TrialNet is a free screening and clinical trial program for family members of people living with T1D. The program has sites across the US, and screening for T1D can be done in person, or TrialNet can send you an at-home testing kit. 

The program is for people between the ages of 2.5-45 years of age with a first-degree relative with T1D (sibling, parent, or child) or ages 2.5-20 with a second-degree relative with T1D (cousin or grandparent) or ages 2.5-45 who has tested positive for at least one T1D related autoantibody on a test outside of TrialNet. 

ASK (Autoimmunity Screening for Kids) 

The ASK program screens for T1D and celiac disease in all children between the ages of 1-17 in the US. No family connection to either T1D or celiac disease is required to participate. 

PLEDGE (Population Level Estimate of Type 1 Diabetes Risk Genes in Children) 

The PLEDGE program provides free screening to children under six who are patients at Sanford Health in South Dakota. 

Research Studies 

You can also research clinical trials near you to determine if you can participate in a T1D research study. Screening for autoantibodies may be part of the protocol, which would cover the screening costs.

What about type 2 diabetes screening?

The rates of type 2 diabetes (T2D) in the general population also grow yearly. Even though rates of T2D are increasing as well, there is no autoantibody screening tool for T2D, because T2D is a metabolic condition and not one of autoimmunity. 

Both environmental and hereditary risk factors play a role in the development of T2D. 

There is a T2D risk test that you can take from the comfort of your own home to assess your likelihood of developing it.

Risk factors for T2D include:

  • Being overweight (having a body mass index of 25-29.9) or obese (having a body mass index of 30 or more). You can calculate your body mass index (BMI) here.
  • Being 45 or older
  • Living a sedentary lifestyle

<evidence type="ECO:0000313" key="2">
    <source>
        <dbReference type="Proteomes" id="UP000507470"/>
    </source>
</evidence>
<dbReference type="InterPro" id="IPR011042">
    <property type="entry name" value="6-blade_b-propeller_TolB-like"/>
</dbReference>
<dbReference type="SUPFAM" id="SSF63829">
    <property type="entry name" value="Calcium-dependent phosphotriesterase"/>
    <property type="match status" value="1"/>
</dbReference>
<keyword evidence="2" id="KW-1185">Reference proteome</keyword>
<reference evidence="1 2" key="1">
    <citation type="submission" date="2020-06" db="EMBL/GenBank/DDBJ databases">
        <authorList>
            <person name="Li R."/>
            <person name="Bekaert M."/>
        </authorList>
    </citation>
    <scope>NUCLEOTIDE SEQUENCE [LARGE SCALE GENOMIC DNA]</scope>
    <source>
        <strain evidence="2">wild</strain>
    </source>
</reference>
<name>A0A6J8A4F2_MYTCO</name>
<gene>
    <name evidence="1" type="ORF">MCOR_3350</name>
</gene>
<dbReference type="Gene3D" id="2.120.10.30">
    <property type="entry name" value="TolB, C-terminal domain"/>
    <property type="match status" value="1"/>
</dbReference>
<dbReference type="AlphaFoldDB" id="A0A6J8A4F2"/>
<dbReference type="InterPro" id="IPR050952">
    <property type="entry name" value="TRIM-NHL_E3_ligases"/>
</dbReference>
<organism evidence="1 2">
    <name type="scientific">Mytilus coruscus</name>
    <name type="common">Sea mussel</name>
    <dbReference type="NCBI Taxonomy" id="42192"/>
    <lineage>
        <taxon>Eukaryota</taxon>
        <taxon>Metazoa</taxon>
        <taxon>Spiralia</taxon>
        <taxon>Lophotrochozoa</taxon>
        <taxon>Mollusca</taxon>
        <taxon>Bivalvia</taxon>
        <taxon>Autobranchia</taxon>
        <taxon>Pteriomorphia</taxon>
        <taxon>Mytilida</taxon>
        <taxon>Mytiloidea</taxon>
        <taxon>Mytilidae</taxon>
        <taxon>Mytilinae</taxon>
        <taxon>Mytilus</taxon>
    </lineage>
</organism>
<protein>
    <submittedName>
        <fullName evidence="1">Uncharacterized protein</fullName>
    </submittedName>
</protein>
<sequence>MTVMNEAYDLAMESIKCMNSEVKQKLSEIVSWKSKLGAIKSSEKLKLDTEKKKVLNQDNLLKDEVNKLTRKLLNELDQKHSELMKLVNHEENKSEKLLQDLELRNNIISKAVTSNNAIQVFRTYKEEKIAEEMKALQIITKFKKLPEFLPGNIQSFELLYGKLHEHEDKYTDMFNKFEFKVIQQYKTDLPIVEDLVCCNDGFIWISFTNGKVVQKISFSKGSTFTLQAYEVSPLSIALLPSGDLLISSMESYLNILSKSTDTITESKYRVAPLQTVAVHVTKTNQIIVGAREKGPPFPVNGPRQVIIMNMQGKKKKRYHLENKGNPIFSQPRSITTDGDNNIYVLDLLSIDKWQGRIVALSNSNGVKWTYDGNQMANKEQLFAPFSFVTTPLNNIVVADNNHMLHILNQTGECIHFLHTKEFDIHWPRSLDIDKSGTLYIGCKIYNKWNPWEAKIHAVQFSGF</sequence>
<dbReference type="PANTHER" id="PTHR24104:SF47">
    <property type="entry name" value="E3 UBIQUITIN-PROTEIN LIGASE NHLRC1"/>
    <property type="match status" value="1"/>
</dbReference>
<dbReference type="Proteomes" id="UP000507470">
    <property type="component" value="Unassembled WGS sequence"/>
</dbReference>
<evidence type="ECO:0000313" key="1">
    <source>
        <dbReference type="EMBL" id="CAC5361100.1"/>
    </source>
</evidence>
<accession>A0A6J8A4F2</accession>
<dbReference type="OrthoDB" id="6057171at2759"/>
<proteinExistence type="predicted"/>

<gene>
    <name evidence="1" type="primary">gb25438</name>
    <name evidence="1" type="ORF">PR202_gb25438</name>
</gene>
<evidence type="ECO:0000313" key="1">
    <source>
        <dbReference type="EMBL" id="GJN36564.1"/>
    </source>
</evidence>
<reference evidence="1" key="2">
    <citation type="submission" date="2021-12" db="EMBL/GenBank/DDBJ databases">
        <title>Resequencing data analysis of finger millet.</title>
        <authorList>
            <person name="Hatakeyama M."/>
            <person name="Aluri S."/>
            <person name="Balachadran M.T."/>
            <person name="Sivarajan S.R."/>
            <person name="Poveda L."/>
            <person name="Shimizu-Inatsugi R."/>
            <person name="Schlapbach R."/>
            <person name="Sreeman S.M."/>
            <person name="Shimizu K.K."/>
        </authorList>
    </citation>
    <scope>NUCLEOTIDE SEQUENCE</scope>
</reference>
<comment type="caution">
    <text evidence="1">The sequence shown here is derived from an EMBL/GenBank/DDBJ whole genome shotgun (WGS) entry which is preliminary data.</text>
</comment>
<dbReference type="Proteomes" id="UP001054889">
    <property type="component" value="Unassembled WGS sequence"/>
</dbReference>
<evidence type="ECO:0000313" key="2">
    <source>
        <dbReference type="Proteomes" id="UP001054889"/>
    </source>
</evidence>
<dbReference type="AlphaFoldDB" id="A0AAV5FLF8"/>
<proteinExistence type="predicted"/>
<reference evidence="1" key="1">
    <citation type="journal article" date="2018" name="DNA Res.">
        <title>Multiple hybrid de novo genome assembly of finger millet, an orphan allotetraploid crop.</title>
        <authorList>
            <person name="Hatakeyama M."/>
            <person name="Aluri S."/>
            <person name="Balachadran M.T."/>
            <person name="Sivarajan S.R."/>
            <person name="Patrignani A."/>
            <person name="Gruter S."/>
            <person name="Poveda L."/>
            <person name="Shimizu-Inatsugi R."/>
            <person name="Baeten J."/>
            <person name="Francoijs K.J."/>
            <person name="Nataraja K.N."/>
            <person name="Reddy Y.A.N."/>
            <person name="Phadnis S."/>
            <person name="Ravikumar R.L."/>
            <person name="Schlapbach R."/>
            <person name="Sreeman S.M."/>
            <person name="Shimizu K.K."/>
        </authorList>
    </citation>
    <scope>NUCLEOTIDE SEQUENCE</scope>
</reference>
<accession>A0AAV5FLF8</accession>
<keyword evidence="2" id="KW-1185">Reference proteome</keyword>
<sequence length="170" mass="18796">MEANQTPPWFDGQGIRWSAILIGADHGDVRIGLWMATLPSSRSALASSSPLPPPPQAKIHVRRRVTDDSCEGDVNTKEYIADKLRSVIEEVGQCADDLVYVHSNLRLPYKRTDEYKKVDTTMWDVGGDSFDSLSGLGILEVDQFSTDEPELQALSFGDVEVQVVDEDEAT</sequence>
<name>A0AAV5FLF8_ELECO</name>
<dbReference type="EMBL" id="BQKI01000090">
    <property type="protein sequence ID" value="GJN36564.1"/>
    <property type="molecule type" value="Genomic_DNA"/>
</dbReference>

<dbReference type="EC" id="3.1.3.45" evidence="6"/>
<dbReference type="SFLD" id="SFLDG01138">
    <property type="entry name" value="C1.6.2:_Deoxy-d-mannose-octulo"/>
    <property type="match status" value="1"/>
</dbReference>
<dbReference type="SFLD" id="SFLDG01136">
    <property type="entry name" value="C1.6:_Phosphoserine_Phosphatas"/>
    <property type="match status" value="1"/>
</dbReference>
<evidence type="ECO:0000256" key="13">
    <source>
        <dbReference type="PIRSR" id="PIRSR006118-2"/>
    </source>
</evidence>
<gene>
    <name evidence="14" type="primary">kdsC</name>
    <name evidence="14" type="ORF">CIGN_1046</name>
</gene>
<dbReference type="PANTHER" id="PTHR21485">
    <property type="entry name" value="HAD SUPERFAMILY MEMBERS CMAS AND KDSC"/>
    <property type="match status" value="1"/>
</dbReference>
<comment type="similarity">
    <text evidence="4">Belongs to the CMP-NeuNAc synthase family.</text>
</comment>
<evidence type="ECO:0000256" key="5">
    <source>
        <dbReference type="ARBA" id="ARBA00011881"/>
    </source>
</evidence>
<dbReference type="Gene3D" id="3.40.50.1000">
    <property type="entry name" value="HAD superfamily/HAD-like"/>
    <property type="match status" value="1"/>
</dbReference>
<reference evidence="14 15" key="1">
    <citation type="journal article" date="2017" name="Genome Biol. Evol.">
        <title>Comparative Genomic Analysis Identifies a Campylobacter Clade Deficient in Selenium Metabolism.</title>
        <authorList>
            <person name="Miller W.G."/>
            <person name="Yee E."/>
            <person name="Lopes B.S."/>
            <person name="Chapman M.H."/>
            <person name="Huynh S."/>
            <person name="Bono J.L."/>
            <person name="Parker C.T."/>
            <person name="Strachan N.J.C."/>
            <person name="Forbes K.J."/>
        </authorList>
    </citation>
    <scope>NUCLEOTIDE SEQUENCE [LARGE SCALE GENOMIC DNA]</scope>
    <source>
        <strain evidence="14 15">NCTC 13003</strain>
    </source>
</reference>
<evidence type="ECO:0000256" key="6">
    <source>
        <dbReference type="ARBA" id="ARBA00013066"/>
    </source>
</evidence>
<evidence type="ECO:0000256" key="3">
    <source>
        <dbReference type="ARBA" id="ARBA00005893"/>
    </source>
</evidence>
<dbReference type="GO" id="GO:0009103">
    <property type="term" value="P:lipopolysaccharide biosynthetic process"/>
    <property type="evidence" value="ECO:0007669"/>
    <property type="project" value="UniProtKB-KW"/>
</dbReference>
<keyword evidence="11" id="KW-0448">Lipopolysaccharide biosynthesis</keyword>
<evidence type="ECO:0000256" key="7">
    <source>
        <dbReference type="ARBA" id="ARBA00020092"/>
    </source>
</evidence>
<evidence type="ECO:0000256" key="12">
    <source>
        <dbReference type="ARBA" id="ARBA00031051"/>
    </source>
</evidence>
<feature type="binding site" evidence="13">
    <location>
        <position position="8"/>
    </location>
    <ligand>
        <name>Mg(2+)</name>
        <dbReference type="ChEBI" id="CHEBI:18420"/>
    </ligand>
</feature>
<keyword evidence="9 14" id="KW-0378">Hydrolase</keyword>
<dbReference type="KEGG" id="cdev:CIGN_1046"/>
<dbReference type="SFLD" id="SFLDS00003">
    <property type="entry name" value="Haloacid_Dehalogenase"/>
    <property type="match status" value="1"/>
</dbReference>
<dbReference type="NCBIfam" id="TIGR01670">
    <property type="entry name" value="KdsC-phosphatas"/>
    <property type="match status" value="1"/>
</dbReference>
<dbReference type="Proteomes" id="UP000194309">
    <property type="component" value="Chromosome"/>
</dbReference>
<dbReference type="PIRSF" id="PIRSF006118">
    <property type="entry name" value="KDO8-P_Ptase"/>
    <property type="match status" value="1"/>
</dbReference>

• Having a family history of T2D
  • Are African American, Alaska Native, American Indian, Asian American, Hispanic/Latino, Native Hawaiian, or Pacific Islander
  • Living with high blood pressure
  • Having a low level of HDL cholesterol or a high level of triglycerides
  • Previously had gestational diabetes or gave birth to a baby weighing nine pounds or more
  • Not getting regular exercise 
  • Having a history of heart disease or stroke

The importance of getting screened

While there is no permanent way to prevent diabetes yet, early detection, diagnosis, and treatment are essential to avoid costly and potentially deadly diabetes complications or lengthy hospital stays. 

Talk with your doctor if you’re at higher risk for developing T1D, then call your insurance plan to see if they will cover this important and potentially lifesaving screening.

This content is made possible with the support of Sanofi, a partner of Beyond Type 1. 

WRITTEN BY Christine Fallabel , POSTED 01/12/24, UPDATED 01/12/24

Christine Fallabel has been living with type 1 diabetes since 2000. She's a health and science writer and has been featured in Diabetes Daily Grind, Insulin Nation, Diabetics Doing Things, and is a regular contributor to Diabetes Strong, T1D Exchange and Healthline. She earned her Master of Public Health from Temple University and received her Bachelor of Arts from The University of Delaware. In her spare time, she enjoys hiking with her husband in the mountains of Colorado, tinkering with her DIY Loop insulin pump, drinking strong coffee and reading in front of a cozy fire.